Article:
Tuesday, May 31, 2016

Food in Ollantaytambo

After being spoiled by the wide, rich variety food of Lima and the less-wide-but-nonetheless-delicious food of Cuzco, arriving in Ollantaytambo just in time for a late lunch brought about an unfortunate surprise-- the town was more than just a little behind on keeping up with the food of other Peruvian cities. Embarrassingly, even Maras, the isolated, small mountain village had great (or at least significantly superior) food to offer. 

After splitting up to get lunch, Adaiah and I went to a generic-ish, okay-looking place. The first clue that the restaurant might not know what it was doing was in its postre display case.
At the time, I took this is a comical, sweetly innocent mistake as they attempted to appeal to their chocolate-chip-loving American tourist clientele.

Later, when the actual food came out, I was a little disappointed by the appearance of my food (the chicken looked a little dehydrated and had been darkened unnaturally), but I still had hope. A few bites in, I knew I should have ordered something more local. Instead of tasting like it was "oriental chicken" with the peanut sauce, it just tasted like chicken that had been dehydrated and then injected with salt water while cooking. For the first time this trip, I genuinely missed the restaurants from back home. 

For dinner, I held on to the hope that it was just that one place and that the food would be better elsewhere, so I went to the restaurant that Profe had intended for the group to go to to take advantage of the fixed price menu. I ordered spaghetti and papaya juice and waited. The food came out a little later, and I sipped the juice first. It was awful. It tasted like they had blended a partly-rotten papaya that was well on its way to fermentation. As for the spaghetti, the noodles themselves were alright--they are rather difficult to mess up beyond enjoyment-- but after a few bites I ended up eating around the meat and the cheese, which tasted a little off.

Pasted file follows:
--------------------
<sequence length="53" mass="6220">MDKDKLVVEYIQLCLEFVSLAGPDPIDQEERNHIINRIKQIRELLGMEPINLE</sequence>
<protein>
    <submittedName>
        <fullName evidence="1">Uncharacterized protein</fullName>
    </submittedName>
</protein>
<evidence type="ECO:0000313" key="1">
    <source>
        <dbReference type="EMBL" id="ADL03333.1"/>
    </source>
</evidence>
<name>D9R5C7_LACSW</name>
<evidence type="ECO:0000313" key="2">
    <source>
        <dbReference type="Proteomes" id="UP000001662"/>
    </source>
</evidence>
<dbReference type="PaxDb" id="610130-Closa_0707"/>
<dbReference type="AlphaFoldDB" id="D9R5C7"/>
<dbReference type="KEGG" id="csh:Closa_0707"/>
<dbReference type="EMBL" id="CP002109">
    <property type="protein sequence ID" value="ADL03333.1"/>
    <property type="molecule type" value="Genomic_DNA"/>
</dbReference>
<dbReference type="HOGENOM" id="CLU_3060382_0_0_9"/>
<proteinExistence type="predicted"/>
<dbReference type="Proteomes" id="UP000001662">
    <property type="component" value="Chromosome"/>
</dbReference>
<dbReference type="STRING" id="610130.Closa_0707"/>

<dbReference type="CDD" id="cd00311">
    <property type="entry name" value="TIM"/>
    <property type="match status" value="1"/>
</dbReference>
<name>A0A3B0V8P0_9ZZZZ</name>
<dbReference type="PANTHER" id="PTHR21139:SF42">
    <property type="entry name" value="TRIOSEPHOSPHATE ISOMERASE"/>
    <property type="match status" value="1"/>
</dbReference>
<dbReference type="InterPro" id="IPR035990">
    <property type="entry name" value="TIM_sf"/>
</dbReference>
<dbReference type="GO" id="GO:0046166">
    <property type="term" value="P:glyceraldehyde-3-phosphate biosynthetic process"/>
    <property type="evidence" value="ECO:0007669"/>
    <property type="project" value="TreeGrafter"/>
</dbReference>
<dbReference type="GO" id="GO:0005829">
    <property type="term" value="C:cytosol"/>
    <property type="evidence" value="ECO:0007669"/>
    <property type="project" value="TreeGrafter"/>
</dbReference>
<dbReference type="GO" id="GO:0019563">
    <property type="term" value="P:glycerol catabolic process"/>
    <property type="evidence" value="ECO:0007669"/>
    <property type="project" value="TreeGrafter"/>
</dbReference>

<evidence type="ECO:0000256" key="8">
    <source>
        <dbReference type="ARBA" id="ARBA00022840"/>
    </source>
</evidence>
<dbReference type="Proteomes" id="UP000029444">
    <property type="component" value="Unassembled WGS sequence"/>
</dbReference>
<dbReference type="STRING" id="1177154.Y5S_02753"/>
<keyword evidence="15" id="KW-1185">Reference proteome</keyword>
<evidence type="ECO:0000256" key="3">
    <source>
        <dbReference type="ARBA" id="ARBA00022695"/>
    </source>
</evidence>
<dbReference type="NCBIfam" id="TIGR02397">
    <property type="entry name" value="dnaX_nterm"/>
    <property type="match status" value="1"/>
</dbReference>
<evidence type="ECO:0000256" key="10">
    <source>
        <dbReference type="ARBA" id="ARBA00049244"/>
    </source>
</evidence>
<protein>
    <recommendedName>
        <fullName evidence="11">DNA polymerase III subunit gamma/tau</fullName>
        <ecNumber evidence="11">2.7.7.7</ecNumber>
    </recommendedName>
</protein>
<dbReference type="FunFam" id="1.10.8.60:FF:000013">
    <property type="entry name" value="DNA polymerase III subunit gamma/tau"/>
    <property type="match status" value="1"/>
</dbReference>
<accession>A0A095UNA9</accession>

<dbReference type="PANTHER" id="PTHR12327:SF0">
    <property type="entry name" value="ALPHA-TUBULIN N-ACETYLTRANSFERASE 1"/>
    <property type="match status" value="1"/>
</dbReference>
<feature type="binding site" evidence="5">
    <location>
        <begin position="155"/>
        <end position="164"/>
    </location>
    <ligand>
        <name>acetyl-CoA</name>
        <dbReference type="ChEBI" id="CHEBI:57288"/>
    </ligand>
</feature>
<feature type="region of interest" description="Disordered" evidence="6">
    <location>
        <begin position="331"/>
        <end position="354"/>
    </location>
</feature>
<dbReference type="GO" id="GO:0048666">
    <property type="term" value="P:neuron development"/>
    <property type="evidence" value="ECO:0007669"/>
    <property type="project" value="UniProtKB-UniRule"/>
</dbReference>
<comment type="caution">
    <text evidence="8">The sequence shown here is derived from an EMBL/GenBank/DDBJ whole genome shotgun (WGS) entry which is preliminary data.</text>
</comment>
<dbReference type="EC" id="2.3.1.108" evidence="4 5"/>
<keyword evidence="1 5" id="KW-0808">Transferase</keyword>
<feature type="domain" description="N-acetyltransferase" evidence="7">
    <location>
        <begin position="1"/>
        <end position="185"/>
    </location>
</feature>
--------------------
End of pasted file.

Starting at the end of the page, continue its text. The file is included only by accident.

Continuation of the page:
The one saving grace for Ollantaytambo food came from an ironic source-- a street meat vendor a block from the main plaza on the way to the bridge. 
I know that sounds sketchy, but this woman was my hero. I got a good whiff of what she had to offer on our way to get ice cream the first evening (which, to be fair, was pretty good in and of itself--but it's not exactly a meal), and it smelled amazing, but my instinct said "Don't buy meat from a street vendor." The next day, Adaiah and I decided to brave it. She had chicken sticks, beef sticks, and hot dog sticks. To my surprise, purchasing the meat sticks wasn't as simple as, "I want a stick" and her handing you one, but instead it consisted of "I want one," and she would take one, press it into the grill, spread a little oil and sauce on it and then spear a complimentary potato on the top. Not only were the sticks much more delicious than the food at the restaurants, but they were only two soles a pop! Having talked to Adaiah and I about the meat sticks, Jean, as seen in the photo, also decided to try them and finished off her two sticks in no time.

In short, if you're planning on visiting Ollantaytambo, bring lots of snacks and be sure to try this woman's meat stick stand!

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